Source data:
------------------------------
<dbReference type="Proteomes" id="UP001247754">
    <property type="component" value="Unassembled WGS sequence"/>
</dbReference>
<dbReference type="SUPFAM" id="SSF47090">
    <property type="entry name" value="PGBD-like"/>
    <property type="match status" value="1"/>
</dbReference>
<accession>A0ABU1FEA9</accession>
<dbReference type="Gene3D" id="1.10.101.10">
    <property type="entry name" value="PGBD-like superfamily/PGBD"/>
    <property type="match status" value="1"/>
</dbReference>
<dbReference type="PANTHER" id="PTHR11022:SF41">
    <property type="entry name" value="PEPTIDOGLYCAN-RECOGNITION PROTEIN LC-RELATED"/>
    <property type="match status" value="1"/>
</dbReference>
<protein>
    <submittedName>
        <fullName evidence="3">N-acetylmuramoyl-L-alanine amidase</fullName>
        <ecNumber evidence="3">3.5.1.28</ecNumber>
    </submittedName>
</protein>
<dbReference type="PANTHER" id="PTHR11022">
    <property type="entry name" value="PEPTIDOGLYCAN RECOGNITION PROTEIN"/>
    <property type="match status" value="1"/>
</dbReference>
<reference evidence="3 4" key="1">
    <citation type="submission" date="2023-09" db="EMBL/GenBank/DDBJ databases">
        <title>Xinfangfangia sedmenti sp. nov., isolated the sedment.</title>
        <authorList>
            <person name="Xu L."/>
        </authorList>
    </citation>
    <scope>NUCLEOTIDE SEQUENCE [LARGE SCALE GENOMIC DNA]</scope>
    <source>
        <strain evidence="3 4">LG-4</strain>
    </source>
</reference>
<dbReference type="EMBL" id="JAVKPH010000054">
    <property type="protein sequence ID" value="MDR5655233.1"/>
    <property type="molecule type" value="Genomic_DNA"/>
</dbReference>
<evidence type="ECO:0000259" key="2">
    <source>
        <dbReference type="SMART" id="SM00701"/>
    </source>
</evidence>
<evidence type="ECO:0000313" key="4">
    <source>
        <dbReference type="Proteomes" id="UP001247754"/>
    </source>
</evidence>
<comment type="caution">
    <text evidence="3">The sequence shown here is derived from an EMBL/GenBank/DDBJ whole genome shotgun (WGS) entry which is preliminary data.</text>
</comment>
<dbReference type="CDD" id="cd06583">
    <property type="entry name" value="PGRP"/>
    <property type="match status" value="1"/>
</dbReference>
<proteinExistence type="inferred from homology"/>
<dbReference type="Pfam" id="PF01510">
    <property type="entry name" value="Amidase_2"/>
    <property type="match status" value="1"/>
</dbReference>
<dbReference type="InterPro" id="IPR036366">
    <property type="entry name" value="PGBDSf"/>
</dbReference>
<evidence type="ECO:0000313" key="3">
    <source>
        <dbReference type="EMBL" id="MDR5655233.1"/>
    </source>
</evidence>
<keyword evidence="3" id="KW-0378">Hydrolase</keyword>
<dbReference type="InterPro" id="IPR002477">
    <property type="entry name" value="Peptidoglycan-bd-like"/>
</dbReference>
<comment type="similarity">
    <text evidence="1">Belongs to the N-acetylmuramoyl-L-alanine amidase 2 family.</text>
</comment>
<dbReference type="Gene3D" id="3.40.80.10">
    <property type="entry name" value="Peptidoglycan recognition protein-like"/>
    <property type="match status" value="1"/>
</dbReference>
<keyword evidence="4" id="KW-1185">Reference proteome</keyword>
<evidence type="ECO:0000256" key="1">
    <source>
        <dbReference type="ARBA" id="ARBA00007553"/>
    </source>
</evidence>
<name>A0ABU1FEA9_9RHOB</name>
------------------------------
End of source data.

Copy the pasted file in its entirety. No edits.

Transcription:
<dbReference type="Proteomes" id="UP001247754">
    <property type="component" value="Unassembled WGS sequence"/>
</dbReference>
<dbReference type="SUPFAM" id="SSF47090">
    <property type="entry name" value="PGBD-like"/>
    <property type="match status" value="1"/>
</dbReference>
<accession>A0ABU1FEA9</accession>
<dbReference type="Gene3D" id="1.10.101.10">
    <property type="entry name" value="PGBD-like superfamily/PGBD"/>
    <property type="match status" value="1"/>
</dbReference>
<dbReference type="PANTHER" id="PTHR11022:SF41">
    <property type="entry name" value="PEPTIDOGLYCAN-RECOGNITION PROTEIN LC-RELATED"/>
    <property type="match status" value="1"/>
</dbReference>
<protein>
    <submittedName>
        <fullName evidence="3">N-acetylmuramoyl-L-alanine amidase</fullName>
        <ecNumber evidence="3">3.5.1.28</ecNumber>
    </submittedName>
</protein>
<dbReference type="PANTHER" id="PTHR11022">
    <property type="entry name" value="PEPTIDOGLYCAN RECOGNITION PROTEIN"/>
    <property type="match status" value="1"/>
</dbReference>
<reference evidence="3 4" key="1">
    <citation type="submission" date="2023-09" db="EMBL/GenBank/DDBJ databases">
        <title>Xinfangfangia sedmenti sp. nov., isolated the sedment.</title>
        <authorList>
            <person name="Xu L."/>
        </authorList>
    </citation>
    <scope>NUCLEOTIDE SEQUENCE [LARGE SCALE GENOMIC DNA]</scope>
    <source>
        <strain evidence="3 4">LG-4</strain>
    </source>
</reference>
<dbReference type="EMBL" id="JAVKPH010000054">
    <property type="protein sequence ID" value="MDR5655233.1"/>
    <property type="molecule type" value="Genomic_DNA"/>
</dbReference>
<evidence type="ECO:0000259" key="2">
    <source>
        <dbReference type="SMART" id="SM00701"/>
    </source>
</evidence>
<evidence type="ECO:0000313" key="4">
    <source>
        <dbReference type="Proteomes" id="UP001247754"/>
    </source>
</evidence>
<comment type="caution">
    <text evidence="3">The sequence shown here is derived from an EMBL/GenBank/DDBJ whole genome shotgun (WGS) entry which is preliminary data.</text>
</comment>
<dbReference type="CDD" id="cd06583">
    <property type="entry name" value="PGRP"/>
    <property type="match status" value="1"/>
</dbReference>
<proteinExistence type="inferred from homology"/>
<dbReference type="Pfam" id="PF01510">
    <property type="entry name" value="Amidase_2"/>
    <property type="match status" value="1"/>
</dbReference>
<dbReference type="InterPro" id="IPR036366">
    <property type="entry name" value="PGBDSf"/>
</dbReference>
<evidence type="ECO:0000313" key="3">
    <source>
        <dbReference type="EMBL" id="MDR5655233.1"/>
    </source>
</evidence>
<keyword evidence="3" id="KW-0378">Hydrolase</keyword>
<dbReference type="InterPro" id="IPR002477">
    <property type="entry name" value="Peptidoglycan-bd-like"/>
</dbReference>
<comment type="similarity">
    <text evidence="1">Belongs to the N-acetylmuramoyl-L-alanine amidase 2 family.</text>
</comment>
<dbReference type="Gene3D" id="3.40.80.10">
    <property type="entry name" value="Peptidoglycan recognition protein-like"/>
    <property type="match status" value="1"/>
</dbReference>
<keyword evidence="4" id="KW-1185">Reference proteome</keyword>
<evidence type="ECO:0000256" key="1">
    <source>
        <dbReference type="ARBA" id="ARBA00007553"/>
    </source>
</evidence>
<name>A0ABU1FEA9_9RHOB</name>